The tyrannical regime of Franjo Tudjman in Croatia in the 1990s made strenuous efforts to disavow Croatia’s Serb heritage. Yet the tune of the Croatian national anthem, Lijepa nasa domovina, was probably composed by Josip Runjanin, whose family was Serb Orthodox (the lyrics were composed by Antun Mihanovic, whose family was Catholic); the nineteenth-century father of integral Croatian nationalism, Ante Starcevic, had a Catholic father and a Serb Orthodox mother. Croatia’s greatest scientist, and one of the greatest scientists of world history, Nikola Tesla, was an ethnic Serb. The Croatian republic was established in the 1940s by a Croatian Partisan movement whose army, by the end of the war, numbered about 150,000 – roughly two-thirds of these were ethnic Croats and over one-quarter were ethnic Serbs. Tudjman’s own daughter Nevenka married a Serb and he, therefore, had part-Serb grandchildren. Yet in liberating the Serbian-occupied region of ‘Krajina’ in 1995, the Tudjman regime treated only the territory as having been liberated; the Croatian Serb population – natives of Croatia – was treated as the enemy. The bulk of this population having been evacuated by the Serbian-occupation authorities, the few Serb civilians who remained behind were systematically terrorised and frequently killed under the umbrella of the Croatian authorities, while Serb homes were burned and destroyed to discourage the refugees from returning – all this done to a national minority that had contributed so much to Croatia.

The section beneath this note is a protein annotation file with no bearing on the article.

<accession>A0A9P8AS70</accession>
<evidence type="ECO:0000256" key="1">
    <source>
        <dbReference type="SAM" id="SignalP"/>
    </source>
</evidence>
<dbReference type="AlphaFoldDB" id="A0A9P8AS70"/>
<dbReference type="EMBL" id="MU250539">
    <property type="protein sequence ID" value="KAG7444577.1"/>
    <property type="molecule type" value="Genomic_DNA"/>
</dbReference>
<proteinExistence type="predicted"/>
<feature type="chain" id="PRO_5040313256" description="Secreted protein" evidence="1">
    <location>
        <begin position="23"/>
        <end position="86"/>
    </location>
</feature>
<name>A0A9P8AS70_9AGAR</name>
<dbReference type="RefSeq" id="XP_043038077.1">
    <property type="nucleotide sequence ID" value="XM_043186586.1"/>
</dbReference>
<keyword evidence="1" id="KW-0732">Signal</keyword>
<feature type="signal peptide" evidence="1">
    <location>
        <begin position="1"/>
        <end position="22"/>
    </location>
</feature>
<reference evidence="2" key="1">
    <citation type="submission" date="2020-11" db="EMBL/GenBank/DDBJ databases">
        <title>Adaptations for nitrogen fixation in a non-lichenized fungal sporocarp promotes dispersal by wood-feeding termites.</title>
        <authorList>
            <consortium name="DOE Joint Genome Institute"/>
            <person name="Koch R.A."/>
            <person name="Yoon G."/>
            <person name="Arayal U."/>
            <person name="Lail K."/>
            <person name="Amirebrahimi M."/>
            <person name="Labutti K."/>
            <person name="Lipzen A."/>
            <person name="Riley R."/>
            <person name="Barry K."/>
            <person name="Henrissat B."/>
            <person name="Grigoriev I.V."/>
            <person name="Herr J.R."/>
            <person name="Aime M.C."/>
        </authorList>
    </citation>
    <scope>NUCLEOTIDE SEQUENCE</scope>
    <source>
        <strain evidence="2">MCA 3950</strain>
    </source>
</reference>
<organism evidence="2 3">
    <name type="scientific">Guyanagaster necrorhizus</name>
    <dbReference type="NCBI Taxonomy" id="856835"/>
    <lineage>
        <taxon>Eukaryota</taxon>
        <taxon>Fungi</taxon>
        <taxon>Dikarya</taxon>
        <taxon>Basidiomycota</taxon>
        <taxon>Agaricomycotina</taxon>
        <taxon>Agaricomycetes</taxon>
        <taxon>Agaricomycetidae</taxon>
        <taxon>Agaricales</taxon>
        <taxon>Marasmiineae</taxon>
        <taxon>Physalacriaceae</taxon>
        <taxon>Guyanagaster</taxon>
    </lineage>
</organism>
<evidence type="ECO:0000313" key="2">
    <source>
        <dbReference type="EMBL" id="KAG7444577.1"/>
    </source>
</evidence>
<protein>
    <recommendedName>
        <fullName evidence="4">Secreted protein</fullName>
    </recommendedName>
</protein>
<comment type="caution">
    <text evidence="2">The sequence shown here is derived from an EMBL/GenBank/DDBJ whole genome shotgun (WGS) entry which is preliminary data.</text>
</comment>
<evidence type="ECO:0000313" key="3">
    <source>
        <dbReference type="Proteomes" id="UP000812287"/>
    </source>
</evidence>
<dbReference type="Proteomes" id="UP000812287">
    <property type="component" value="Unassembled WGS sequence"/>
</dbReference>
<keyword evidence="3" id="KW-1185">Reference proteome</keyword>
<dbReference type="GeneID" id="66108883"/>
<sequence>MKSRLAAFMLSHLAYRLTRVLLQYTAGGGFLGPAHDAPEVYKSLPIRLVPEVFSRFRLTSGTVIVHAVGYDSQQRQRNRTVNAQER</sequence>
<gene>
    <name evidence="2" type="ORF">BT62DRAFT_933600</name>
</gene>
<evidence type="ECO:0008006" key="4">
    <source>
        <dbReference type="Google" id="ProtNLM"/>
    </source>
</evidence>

Turkey and Croatia are, however, currently under governments that are genuinely committed to turning their backs on such practices. Yet in areas where the national question is not yet resolved, local chauvinists are still engaging in the destruction of what should be treasured parts of the national heritage. The greatest building in the largest city held by the Bosnian Serb nationalists, the Ferhadija mosque in Banja Luka, was destroyed in 1993 by the Serb authorities, which have since successfully stymied all efforts at its reconstruction. In Kosovo, as I have written elsewhere, Albanian thugs in 2004 vandalised and desecrated local Serb Orthodox religious buildings; Serb thugs in Belgrade and Nis responded by attacking mosques and smashing Ottoman gravestones. These are acts of barbarity that would be equivalent to the Spanish today destroying the Alhambra. The Banja Luka Serbs may come to regret the destruction of what should have been their greatest tourist attraction; they can still rebuild it.